Skip to main content

Proverbs 4 March 2014 by Doug

The heart. It is the seat of the emotions, the guide of the will, and desperately tends to go off course. Solomon knew this. One might argue that Solomon had experienced this—if he writes the Proverbs at the end of his life, you have a strong argument that he had seen how his heart had drifted.



Whatever the immediate cause, we see the result in Proverbs 4:23. Guard your heart. Above anything else, be discerning and careful with your heart. Do not easily let anyone into your heart, do not readily allow another to guide your heart.


Why?


Because from the overflow of the heart, the mouth speaks and the body acts. What is inside of us is what comes out into our life, into our action.


If we are going to have lives that reflect the glory of God, then our hearts must be focused on His glory, His ways. If not, we are in trouble. There are two ways our hearts get us into trouble.


The first is their natural tendency to drift. Easily, too easily, we turn to golden calves and lesser desires. We choose the quicker paths and the more fleshly fulfillments. This is why so much about the sins that have entangled us is a life of ease. We will trade a big pleasure later for a small pleasure and a big pain later. That is the state of the heart left alone.


Think about it: why are drugs a problem? Sex? Any other form of moral or ethical lapse? We would rather shoot up or sex up or corrupt our way to what we want than work for it. After all, a body that feels good is good enough, why work for a body in good shape? A quick night that meets the urges is easier than a lifelong commitment, so why marry? And if I can take what I want instead of earning it, then I’ll have it—you probably have enough, anyway.


Our hearts drift this way, and that is the bigger danger here. We must guard our hearts from drift by constantly being renewing our minds in Christ. By constantly pouring in the Word of God—because we leak. (It is worth noting that between Hebrew culture and Greco-Roman culture, the heart/mind/soul/emotion/thought distinction is not as solid as it is in modern America, nor as localized. Mind and heart are not as separate as we make them.)


Our hearts can also be drawn astray by others. I know this danger, and have succumbed to it. Yet this is not the greatest danger we see—readily there are those to warn us and guard us. It from within that danger rises up.


Defeat it—or 300 porcupines will seem like an easy problem.

Comments

Popular posts from this blog

Book Review: The Heart Mender by @andyandrews (Andy Andrews)

The Heart Mender: A Story of Second ChancesEver read a book that you just kind of wish is true?  That's my take on The Heart Mender by Andy Andrews.  It's a charming story of love and forgiveness, and it's woven into the historical setting of World War II America.  For the narrative alone, the book is worth the read, but the message it contains is well worth absorbing as well.However, let's drop back a minute.  This book was originally published under the title Island of Saints.  I read Island of Saints and enjoyed it greatly.  Now, Andrews has released it under a new title, with a few minor changes.  All of this is explained in the Author's Note at the beginning, but should be noted for purchaser's sake.  If you read Island of Saints, you're rereading when you read The Heart Mender.  Now, go ahead and reread it.  It will not hurt you one bit.Overall, the story is well-paced.  There are points where I'd like more detail, both in the history and the geog…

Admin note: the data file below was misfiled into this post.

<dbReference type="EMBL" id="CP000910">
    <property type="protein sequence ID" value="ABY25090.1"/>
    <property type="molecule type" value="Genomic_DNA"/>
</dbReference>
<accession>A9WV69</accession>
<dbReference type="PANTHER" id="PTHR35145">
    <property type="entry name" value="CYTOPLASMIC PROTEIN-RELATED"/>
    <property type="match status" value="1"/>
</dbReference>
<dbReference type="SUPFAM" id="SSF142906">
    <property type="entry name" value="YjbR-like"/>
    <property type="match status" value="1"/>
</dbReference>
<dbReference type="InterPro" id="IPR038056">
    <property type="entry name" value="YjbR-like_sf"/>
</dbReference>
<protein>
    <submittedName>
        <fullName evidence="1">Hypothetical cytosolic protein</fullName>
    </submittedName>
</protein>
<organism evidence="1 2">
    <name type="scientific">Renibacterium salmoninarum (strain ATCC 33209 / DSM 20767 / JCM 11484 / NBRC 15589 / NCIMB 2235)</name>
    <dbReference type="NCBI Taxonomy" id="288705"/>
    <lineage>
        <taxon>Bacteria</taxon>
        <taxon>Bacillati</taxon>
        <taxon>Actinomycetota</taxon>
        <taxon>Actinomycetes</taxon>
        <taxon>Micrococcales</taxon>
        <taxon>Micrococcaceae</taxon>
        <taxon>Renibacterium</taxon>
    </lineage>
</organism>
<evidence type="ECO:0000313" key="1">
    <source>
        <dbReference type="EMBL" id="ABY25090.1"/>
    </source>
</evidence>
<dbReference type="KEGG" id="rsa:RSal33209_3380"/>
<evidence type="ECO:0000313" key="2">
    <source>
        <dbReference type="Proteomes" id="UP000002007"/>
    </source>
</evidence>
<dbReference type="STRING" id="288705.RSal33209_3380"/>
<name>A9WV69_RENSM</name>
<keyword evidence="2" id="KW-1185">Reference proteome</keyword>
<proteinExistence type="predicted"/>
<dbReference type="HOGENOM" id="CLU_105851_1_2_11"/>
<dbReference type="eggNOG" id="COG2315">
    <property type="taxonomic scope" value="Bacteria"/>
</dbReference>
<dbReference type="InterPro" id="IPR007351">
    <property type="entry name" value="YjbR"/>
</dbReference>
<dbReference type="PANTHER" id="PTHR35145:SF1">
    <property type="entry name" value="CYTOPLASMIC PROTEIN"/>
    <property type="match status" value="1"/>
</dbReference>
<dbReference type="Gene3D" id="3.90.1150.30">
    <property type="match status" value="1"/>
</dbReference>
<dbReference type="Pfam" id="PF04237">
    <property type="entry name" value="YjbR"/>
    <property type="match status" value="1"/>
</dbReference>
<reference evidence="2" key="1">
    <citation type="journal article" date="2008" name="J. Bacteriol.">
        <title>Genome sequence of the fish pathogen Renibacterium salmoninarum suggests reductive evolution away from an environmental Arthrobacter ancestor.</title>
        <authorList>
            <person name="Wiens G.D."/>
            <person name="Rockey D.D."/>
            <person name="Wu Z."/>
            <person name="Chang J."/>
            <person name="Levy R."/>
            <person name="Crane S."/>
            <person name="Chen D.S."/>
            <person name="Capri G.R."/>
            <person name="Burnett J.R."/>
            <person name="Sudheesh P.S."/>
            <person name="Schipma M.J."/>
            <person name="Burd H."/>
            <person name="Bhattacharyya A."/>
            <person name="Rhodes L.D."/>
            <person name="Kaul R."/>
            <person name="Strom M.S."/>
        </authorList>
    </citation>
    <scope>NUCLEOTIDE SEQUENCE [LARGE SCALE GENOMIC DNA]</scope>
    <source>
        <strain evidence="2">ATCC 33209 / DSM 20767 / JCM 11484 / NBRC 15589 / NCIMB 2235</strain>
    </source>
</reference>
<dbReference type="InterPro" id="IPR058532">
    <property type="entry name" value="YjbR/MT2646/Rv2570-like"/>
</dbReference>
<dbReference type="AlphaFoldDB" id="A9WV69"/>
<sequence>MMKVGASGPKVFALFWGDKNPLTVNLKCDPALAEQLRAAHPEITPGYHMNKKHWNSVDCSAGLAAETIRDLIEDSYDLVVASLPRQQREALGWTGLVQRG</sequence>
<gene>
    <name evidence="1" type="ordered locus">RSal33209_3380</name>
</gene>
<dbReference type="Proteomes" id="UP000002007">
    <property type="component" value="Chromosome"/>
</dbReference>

Abraham Lincoln Quoted by Jesus! Mark 3

Mark records a curious event in his third chapter (link). If you look at Mark 3:25, you'll see that Jesus quotes the sixteenth President of the United States, Abraham Lincoln. After all, one of the highlights of the Lincoln years is his famous speech regarding slavery in the United States where he used the phrase that "a house divided against itself cannot stand." This speech was given in 1858 when he accepted the nomination to run against Stephen A. Douglas for Senate, but is still remembered as the defining speech regarding slaveholding in the United States. I recall being taught in school how brilliant and groundbreaking the speech was, how Lincoln had used such wise words to convey his thought. Yet the idea was not original to Lincoln. Rather, it was embedded in Lincoln from his time reading the Bible. Now, I have read varying reports about Lincoln's personal religious beliefs: some place him as a nearly completely committed Christian while others have him somewh…

Book: Vindicating the Vixens

Well, if Vindicating the Vixens doesn’t catch your attention as a book title, I’m not sure what would. This volume, edited by Sandra L. Glahn (PhD), provides a look at some of the women of the Bible who are “Sexualized, Vilified, and Marginalized.” As is frequently the case, I was sent a copy of this book in exchange for my review.Let’s take this a stage at a time. First stage: book setup. This is primarily an academic Biblical Studies book. Be prepared to see discussions of Greek and Hebrew words, as appropriate. You’ll also need a handle on the general flow of Biblical narrative, a willingness to look around at history, and the other tools of someone who is truly studying the text. This is no one-day read. It’s a serious study of women in the Bible, specifically those who either faced sexual violence or who have been considered sexually ‘wrong’ across years of study.A quick note: this book is timely, not opportunistic. The length of time to plan, assign, develop, and publish a multi…